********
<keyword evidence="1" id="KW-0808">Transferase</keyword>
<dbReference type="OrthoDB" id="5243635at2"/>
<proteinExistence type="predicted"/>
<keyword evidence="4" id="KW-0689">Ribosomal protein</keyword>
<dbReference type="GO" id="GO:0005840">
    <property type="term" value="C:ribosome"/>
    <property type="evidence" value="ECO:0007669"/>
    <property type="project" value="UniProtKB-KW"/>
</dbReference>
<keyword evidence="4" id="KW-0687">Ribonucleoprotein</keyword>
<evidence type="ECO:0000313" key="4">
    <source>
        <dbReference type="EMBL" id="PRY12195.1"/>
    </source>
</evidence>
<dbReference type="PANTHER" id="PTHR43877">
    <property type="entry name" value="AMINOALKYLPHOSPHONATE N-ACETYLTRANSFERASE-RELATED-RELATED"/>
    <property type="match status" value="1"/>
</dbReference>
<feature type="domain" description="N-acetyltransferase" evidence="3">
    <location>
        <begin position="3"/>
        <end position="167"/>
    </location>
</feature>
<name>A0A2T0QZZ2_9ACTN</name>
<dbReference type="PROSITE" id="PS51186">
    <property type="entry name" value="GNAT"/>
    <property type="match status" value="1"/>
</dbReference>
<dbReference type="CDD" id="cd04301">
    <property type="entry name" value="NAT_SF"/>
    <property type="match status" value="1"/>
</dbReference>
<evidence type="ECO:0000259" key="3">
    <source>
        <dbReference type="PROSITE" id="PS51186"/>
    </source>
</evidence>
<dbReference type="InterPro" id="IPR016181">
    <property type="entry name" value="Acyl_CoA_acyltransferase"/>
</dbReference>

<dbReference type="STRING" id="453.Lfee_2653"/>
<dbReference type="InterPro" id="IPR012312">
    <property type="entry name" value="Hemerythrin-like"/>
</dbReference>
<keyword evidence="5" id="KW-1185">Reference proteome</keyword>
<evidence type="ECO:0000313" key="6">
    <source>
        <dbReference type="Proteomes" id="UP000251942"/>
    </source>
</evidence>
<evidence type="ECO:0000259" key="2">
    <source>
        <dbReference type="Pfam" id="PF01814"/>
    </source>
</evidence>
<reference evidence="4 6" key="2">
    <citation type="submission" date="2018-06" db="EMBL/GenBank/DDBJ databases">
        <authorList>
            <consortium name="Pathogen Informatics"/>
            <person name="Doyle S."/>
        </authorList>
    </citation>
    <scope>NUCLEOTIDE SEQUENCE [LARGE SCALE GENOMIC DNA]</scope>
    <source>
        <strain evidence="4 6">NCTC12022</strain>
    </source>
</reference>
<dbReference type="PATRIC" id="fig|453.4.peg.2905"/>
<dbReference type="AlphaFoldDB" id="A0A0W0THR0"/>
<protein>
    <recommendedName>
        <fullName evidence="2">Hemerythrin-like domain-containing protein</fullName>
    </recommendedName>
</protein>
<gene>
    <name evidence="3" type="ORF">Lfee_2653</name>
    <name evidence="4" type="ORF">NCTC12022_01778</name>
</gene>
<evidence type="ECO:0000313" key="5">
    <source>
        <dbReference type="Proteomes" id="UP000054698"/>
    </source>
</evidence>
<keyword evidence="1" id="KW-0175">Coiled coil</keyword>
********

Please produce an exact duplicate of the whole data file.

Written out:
<keyword evidence="1" id="KW-0808">Transferase</keyword>
<dbReference type="OrthoDB" id="5243635at2"/>
<proteinExistence type="predicted"/>
<keyword evidence="4" id="KW-0689">Ribosomal protein</keyword>
<dbReference type="GO" id="GO:0005840">
    <property type="term" value="C:ribosome"/>
    <property type="evidence" value="ECO:0007669"/>
    <property type="project" value="UniProtKB-KW"/>
</dbReference>
<keyword evidence="4" id="KW-0687">Ribonucleoprotein</keyword>
<evidence type="ECO:0000313" key="4">
    <source>
        <dbReference type="EMBL" id="PRY12195.1"/>
    </source>
</evidence>
<dbReference type="PANTHER" id="PTHR43877">
    <property type="entry name" value="AMINOALKYLPHOSPHONATE N-ACETYLTRANSFERASE-RELATED-RELATED"/>
    <property type="match status" value="1"/>
</dbReference>
<feature type="domain" description="N-acetyltransferase" evidence="3">
    <location>
        <begin position="3"/>
        <end position="167"/>
    </location>
</feature>
<name>A0A2T0QZZ2_9ACTN</name>
<dbReference type="PROSITE" id="PS51186">
    <property type="entry name" value="GNAT"/>
    <property type="match status" value="1"/>
</dbReference>
<dbReference type="CDD" id="cd04301">
    <property type="entry name" value="NAT_SF"/>
    <property type="match status" value="1"/>
</dbReference>
<evidence type="ECO:0000259" key="3">
    <source>
        <dbReference type="PROSITE" id="PS51186"/>
    </source>
</evidence>
<dbReference type="InterPro" id="IPR016181">
    <property type="entry name" value="Acyl_CoA_acyltransferase"/>
</dbReference>

<dbReference type="STRING" id="453.Lfee_2653"/>
<dbReference type="InterPro" id="IPR012312">
    <property type="entry name" value="Hemerythrin-like"/>
</dbReference>
<keyword evidence="5" id="KW-1185">Reference proteome</keyword>
<evidence type="ECO:0000313" key="6">
    <source>
        <dbReference type="Proteomes" id="UP000251942"/>
    </source>
</evidence>
<evidence type="ECO:0000259" key="2">
    <source>
        <dbReference type="Pfam" id="PF01814"/>
    </source>
</evidence>
<reference evidence="4 6" key="2">
    <citation type="submission" date="2018-06" db="EMBL/GenBank/DDBJ databases">
        <authorList>
            <consortium name="Pathogen Informatics"/>
            <person name="Doyle S."/>
        </authorList>
    </citation>
    <scope>NUCLEOTIDE SEQUENCE [LARGE SCALE GENOMIC DNA]</scope>
    <source>
        <strain evidence="4 6">NCTC12022</strain>
    </source>
</reference>
<dbReference type="PATRIC" id="fig|453.4.peg.2905"/>
<dbReference type="AlphaFoldDB" id="A0A0W0THR0"/>
<protein>
    <recommendedName>
        <fullName evidence="2">Hemerythrin-like domain-containing protein</fullName>
    </recommendedName>
</protein>
<gene>
    <name evidence="3" type="ORF">Lfee_2653</name>
    <name evidence="4" type="ORF">NCTC12022_01778</name>
</gene>
<evidence type="ECO:0000313" key="5">
    <source>
        <dbReference type="Proteomes" id="UP000054698"/>
    </source>
</evidence>
<keyword evidence="1" id="KW-0175">Coiled coil</keyword>